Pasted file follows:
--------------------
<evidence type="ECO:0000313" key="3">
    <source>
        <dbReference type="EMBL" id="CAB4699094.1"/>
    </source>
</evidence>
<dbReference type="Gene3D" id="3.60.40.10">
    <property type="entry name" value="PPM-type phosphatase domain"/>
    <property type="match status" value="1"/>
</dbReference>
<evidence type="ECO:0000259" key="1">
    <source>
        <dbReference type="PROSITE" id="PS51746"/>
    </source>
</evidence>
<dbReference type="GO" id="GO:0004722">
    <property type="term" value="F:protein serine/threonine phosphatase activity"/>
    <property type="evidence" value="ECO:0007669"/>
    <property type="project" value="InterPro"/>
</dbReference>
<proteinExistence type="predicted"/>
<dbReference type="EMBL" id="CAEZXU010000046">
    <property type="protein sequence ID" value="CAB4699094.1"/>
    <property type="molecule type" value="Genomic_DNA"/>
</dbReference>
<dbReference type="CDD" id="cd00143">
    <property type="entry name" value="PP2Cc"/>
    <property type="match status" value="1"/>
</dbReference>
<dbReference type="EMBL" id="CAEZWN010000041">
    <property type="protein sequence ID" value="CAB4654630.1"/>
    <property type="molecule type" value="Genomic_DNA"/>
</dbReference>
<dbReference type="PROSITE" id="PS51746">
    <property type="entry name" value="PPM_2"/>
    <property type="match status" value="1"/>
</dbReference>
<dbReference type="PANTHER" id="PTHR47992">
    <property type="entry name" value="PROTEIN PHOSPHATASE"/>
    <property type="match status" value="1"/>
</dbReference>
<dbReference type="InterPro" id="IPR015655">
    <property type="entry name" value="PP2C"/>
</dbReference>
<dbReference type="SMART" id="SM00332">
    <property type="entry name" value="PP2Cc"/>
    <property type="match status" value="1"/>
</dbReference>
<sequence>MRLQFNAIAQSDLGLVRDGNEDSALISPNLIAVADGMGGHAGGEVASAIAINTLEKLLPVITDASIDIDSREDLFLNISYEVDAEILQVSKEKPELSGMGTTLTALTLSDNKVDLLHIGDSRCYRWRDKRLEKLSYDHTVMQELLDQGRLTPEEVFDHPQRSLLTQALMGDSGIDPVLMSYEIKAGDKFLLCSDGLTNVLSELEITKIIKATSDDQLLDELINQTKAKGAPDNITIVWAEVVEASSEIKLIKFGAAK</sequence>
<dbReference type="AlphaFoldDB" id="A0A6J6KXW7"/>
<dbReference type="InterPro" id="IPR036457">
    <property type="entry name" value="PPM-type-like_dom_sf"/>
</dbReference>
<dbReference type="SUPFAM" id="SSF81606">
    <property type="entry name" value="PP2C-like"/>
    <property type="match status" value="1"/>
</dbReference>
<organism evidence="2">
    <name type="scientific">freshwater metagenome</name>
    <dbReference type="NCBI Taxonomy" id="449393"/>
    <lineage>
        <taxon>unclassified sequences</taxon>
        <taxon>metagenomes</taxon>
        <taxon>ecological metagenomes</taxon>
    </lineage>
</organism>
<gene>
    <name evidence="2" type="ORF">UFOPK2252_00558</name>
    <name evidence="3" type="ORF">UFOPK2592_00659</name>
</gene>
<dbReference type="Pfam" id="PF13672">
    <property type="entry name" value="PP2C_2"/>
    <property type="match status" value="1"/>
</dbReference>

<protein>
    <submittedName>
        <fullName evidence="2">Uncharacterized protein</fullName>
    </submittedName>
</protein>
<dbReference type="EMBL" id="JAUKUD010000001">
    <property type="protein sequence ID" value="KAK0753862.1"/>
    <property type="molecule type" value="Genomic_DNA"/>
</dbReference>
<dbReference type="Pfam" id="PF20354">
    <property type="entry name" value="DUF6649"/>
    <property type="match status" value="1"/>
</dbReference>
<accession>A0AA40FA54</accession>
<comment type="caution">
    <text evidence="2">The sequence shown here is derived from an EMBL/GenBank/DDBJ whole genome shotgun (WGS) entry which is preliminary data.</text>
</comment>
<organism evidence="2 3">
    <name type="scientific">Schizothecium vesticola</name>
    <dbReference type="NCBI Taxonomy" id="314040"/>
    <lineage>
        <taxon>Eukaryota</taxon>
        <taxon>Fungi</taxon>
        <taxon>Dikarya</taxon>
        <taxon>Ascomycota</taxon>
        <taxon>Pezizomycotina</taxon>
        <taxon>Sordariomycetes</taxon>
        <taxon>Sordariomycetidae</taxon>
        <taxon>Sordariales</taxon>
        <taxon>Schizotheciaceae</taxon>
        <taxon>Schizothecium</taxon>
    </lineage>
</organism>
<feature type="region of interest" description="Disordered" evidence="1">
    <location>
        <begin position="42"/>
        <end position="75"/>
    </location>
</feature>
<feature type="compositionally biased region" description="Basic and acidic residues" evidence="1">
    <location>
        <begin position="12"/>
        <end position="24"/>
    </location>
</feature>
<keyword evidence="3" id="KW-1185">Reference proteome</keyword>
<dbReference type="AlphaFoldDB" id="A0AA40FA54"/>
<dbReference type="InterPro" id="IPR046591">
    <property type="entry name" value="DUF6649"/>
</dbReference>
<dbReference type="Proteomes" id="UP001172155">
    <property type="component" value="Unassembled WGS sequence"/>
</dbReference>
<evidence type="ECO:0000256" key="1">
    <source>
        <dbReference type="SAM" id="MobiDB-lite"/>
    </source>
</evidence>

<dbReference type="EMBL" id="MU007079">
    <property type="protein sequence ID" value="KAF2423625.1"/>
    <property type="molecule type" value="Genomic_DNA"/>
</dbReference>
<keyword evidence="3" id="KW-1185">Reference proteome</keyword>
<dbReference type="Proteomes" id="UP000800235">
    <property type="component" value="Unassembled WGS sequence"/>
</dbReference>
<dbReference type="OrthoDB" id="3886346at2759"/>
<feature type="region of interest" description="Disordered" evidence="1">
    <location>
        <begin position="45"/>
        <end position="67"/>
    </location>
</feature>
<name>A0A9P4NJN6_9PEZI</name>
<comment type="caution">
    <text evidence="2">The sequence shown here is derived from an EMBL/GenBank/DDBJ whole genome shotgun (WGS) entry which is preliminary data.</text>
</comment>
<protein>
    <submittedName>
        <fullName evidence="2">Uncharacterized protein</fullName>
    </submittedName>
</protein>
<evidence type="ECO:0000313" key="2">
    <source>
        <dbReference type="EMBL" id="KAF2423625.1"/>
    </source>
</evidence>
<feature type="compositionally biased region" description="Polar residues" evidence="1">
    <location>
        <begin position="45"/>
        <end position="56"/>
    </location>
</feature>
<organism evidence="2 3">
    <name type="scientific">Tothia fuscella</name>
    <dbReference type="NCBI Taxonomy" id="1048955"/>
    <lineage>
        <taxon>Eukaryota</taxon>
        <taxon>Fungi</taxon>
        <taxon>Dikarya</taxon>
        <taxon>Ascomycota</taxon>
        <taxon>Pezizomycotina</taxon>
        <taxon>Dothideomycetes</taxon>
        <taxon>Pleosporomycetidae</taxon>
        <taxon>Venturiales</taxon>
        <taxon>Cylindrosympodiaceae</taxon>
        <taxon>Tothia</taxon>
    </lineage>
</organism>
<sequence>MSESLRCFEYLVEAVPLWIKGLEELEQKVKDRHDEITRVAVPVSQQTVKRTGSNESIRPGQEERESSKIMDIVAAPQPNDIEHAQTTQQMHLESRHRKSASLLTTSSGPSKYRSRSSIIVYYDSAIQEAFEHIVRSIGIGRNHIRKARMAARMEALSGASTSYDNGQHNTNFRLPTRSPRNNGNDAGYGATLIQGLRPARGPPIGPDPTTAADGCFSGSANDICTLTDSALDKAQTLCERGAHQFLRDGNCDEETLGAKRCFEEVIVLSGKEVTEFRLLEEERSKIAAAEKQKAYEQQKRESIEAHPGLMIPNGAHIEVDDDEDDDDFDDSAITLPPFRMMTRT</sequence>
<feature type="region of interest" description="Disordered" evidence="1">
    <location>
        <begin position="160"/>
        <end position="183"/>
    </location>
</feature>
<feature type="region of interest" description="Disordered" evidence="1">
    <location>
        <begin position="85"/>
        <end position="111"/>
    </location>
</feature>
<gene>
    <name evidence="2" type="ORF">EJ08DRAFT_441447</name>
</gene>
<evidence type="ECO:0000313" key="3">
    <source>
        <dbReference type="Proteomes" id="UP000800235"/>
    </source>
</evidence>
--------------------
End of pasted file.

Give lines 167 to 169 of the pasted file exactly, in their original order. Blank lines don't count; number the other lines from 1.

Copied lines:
<organism evidence="2 3">
    <name type="scientific">Tothia fuscella</name>
    <dbReference type="NCBI Taxonomy" id="1048955"/>